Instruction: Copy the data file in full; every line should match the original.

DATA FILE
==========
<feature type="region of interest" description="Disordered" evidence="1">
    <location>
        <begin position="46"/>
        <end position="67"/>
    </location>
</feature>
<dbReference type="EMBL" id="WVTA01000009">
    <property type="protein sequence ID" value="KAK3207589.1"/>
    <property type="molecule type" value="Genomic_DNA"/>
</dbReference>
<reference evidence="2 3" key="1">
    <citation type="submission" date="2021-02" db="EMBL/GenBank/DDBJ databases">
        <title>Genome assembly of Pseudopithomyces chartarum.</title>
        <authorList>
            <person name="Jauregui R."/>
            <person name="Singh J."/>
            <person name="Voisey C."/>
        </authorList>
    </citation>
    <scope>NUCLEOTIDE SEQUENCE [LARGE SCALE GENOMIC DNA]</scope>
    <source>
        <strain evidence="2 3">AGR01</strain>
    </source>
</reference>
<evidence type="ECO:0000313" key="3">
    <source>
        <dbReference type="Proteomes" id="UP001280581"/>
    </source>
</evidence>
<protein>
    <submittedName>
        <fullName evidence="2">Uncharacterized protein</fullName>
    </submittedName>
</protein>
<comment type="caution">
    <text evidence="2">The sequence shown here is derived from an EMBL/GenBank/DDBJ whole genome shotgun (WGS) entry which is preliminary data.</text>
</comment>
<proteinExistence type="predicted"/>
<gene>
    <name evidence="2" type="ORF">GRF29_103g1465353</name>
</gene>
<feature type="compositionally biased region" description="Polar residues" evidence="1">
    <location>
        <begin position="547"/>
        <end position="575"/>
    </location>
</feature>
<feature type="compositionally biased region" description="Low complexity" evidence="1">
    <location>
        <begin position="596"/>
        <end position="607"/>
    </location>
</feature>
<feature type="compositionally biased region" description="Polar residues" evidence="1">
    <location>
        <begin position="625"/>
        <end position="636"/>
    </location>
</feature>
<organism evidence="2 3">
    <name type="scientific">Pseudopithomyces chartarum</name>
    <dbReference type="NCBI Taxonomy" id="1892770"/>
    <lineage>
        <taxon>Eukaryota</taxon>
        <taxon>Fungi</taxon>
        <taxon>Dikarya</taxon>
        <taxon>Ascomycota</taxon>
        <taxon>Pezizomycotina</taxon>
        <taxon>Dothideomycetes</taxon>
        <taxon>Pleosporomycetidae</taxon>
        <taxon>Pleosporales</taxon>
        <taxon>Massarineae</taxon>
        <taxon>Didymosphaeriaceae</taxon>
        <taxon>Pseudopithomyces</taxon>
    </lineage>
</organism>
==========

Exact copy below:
<feature type="region of interest" description="Disordered" evidence="1">
    <location>
        <begin position="46"/>
        <end position="67"/>
    </location>
</feature>
<dbReference type="EMBL" id="WVTA01000009">
    <property type="protein sequence ID" value="KAK3207589.1"/>
    <property type="molecule type" value="Genomic_DNA"/>
</dbReference>
<reference evidence="2 3" key="1">
    <citation type="submission" date="2021-02" db="EMBL/GenBank/DDBJ databases">
        <title>Genome assembly of Pseudopithomyces chartarum.</title>
        <authorList>
            <person name="Jauregui R."/>
            <person name="Singh J."/>
            <person name="Voisey C."/>
        </authorList>
    </citation>
    <scope>NUCLEOTIDE SEQUENCE [LARGE SCALE GENOMIC DNA]</scope>
    <source>
        <strain evidence="2 3">AGR01</strain>
    </source>
</reference>
<evidence type="ECO:0000313" key="3">
    <source>
        <dbReference type="Proteomes" id="UP001280581"/>
    </source>
</evidence>
<protein>
    <submittedName>
        <fullName evidence="2">Uncharacterized protein</fullName>
    </submittedName>
</protein>
<comment type="caution">
    <text evidence="2">The sequence shown here is derived from an EMBL/GenBank/DDBJ whole genome shotgun (WGS) entry which is preliminary data.</text>
</comment>
<proteinExistence type="predicted"/>
<gene>
    <name evidence="2" type="ORF">GRF29_103g1465353</name>
</gene>
<feature type="compositionally biased region" description="Polar residues" evidence="1">
    <location>
        <begin position="547"/>
        <end position="575"/>
    </location>
</feature>
<feature type="compositionally biased region" description="Low complexity" evidence="1">
    <location>
        <begin position="596"/>
        <end position="607"/>
    </location>
</feature>
<feature type="compositionally biased region" description="Polar residues" evidence="1">
    <location>
        <begin position="625"/>
        <end position="636"/>
    </location>
</feature>
<organism evidence="2 3">
    <name type="scientific">Pseudopithomyces chartarum</name>
    <dbReference type="NCBI Taxonomy" id="1892770"/>
    <lineage>
        <taxon>Eukaryota</taxon>
        <taxon>Fungi</taxon>
        <taxon>Dikarya</taxon>
        <taxon>Ascomycota</taxon>
        <taxon>Pezizomycotina</taxon>
        <taxon>Dothideomycetes</taxon>
        <taxon>Pleosporomycetidae</taxon>
        <taxon>Pleosporales</taxon>
        <taxon>Massarineae</taxon>
        <taxon>Didymosphaeriaceae</taxon>
        <taxon>Pseudopithomyces</taxon>
    </lineage>
</organism>